Cheryl May Coward-Walker’s 75-minute play, The Wedding Speech, is set in the bathroom of a posh hotel. We assume this because of the set design which features a chandelier, pink carpet, toiletries and of course, a toilet. Off stage, a wedding reception is underway, so this cosily decorated bathroom would be a haven for those wanting respite from the overwhelming pressure of the party. It’s also the place for those who love small talk, or hell for those who consider small talk to be unnecessary. Nevertheless, the bathroom can bring out our most polite and even vulnerable selves while occupying it. This is how Rose, the protagonist played by Princess Donnough, enters and begins small talk with her live audience.
The lighting and sound are used effectively to complement the play’s dramatic moments
She has come down here to rehearse and refine the speech she’ll be delivering imminently at her mother’s wedding. Since her grandad has passed away, she offered to stand in his stead to give the speech.
For the first 25 minutes, the restless character’s dialogue is waffly as she psyches herself up to the task ahead as she voices incomplete thoughts. Although it’s a recognisable trait of someone masking something dark and painful, it took too long for the themes of this play to surface. By the time Rose asked a member of the audience what the time was at 9.25pm (it was a late-night show which started at 9pm), I was almost muttering through gritted teeth to “get on with it!”. We have all encountered someone like Rose, that person who keeps dithering and apologising before sharing their work at a writing workshop because of nerves. Indeed, the character is nervous, but it grew weary and overindulgent.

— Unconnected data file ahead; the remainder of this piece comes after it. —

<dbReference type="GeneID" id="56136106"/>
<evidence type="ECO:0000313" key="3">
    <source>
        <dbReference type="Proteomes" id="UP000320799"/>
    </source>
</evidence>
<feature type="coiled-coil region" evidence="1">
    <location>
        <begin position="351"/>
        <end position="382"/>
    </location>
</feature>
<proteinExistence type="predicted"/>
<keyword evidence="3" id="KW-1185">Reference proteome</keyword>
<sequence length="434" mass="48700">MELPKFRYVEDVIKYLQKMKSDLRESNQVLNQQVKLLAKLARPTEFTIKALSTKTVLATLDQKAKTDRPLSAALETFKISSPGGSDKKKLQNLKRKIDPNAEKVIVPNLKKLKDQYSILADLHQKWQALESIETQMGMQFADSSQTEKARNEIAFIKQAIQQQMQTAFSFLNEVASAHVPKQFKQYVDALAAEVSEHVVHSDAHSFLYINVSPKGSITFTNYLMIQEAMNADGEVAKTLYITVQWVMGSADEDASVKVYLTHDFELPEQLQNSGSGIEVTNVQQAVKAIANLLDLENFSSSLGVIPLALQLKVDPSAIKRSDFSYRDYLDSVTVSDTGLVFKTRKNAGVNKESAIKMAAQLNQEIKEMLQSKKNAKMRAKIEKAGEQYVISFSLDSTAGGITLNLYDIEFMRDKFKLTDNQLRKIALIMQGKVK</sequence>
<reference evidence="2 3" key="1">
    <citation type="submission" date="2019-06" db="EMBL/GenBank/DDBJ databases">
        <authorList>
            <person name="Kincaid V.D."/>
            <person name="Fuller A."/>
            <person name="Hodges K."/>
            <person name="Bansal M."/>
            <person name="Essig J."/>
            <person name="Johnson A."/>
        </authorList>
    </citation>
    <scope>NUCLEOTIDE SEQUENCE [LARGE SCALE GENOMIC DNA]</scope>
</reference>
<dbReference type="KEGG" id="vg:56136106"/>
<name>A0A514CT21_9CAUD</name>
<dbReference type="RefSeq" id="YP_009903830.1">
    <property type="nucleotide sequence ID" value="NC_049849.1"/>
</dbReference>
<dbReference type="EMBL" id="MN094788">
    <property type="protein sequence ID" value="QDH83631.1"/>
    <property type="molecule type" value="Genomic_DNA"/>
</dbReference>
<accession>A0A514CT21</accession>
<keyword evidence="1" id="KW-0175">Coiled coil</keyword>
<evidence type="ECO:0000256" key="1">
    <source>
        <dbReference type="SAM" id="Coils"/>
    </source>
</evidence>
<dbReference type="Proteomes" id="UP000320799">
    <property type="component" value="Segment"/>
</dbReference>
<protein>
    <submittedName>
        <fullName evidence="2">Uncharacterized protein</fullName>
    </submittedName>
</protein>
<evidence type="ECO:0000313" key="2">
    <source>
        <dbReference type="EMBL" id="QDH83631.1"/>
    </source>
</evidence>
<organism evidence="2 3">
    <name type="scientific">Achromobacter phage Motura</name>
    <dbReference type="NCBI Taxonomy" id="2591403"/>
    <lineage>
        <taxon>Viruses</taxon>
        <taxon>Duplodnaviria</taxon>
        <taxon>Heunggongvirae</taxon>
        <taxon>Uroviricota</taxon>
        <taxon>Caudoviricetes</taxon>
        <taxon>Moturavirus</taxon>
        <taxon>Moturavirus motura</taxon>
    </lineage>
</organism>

For the exception of two moments within the first half of the show that hints at darker themes yet to come, not much happens, and latecomers would easily catch up. If not for the dramatic lighting change I probably would have missed those brief snippets as I had zoned out. In fact I relied on the lighting to alert me of the salient sections of this monologue.
The play eventually took off after it passed its wavering introduction when Rose began to narrate the disastrous trip to West Africa she treated her mother to. The plot steadily transformed into an evocative and relatable piece about codependency, emotional abuse and the devastating impact it has on loved ones. I felt immersed in Rose’s inner turmoil as she struggles to be genuine in her speech, process her mother’s volatile nature and fight to retain the little self-esteem she has left. The frustration made me want to scream at her (internally, of course) to ‘grow a pair’ even though that’s easier said than done.
The text is written in rhyming verses which at times hinders the dialogue’s authenticity and makes the writing sound overworked in places, however the performer delivered them as naturally as possible. I found myself trying to guess what words will be used to rhyme with the previous line. I was right most of the time, but couldn’t have predicted the monologue’s satisfying but detrimental ending.
Princess Donnough slides smoothly between playing a seemingly dipsy-like Rose, an erratic mother and other minor characters. The lighting and sound are used effectively to complement the play’s dramatic moments, and Paula Chitty’s posh set design is thrashed by the end of the play.
Coward-Walker has written a play that is relevant and insightful across all generations. Despite its undramatic start, a sequel would still be welcomed and justified as I am keen to see what happens next to Rose.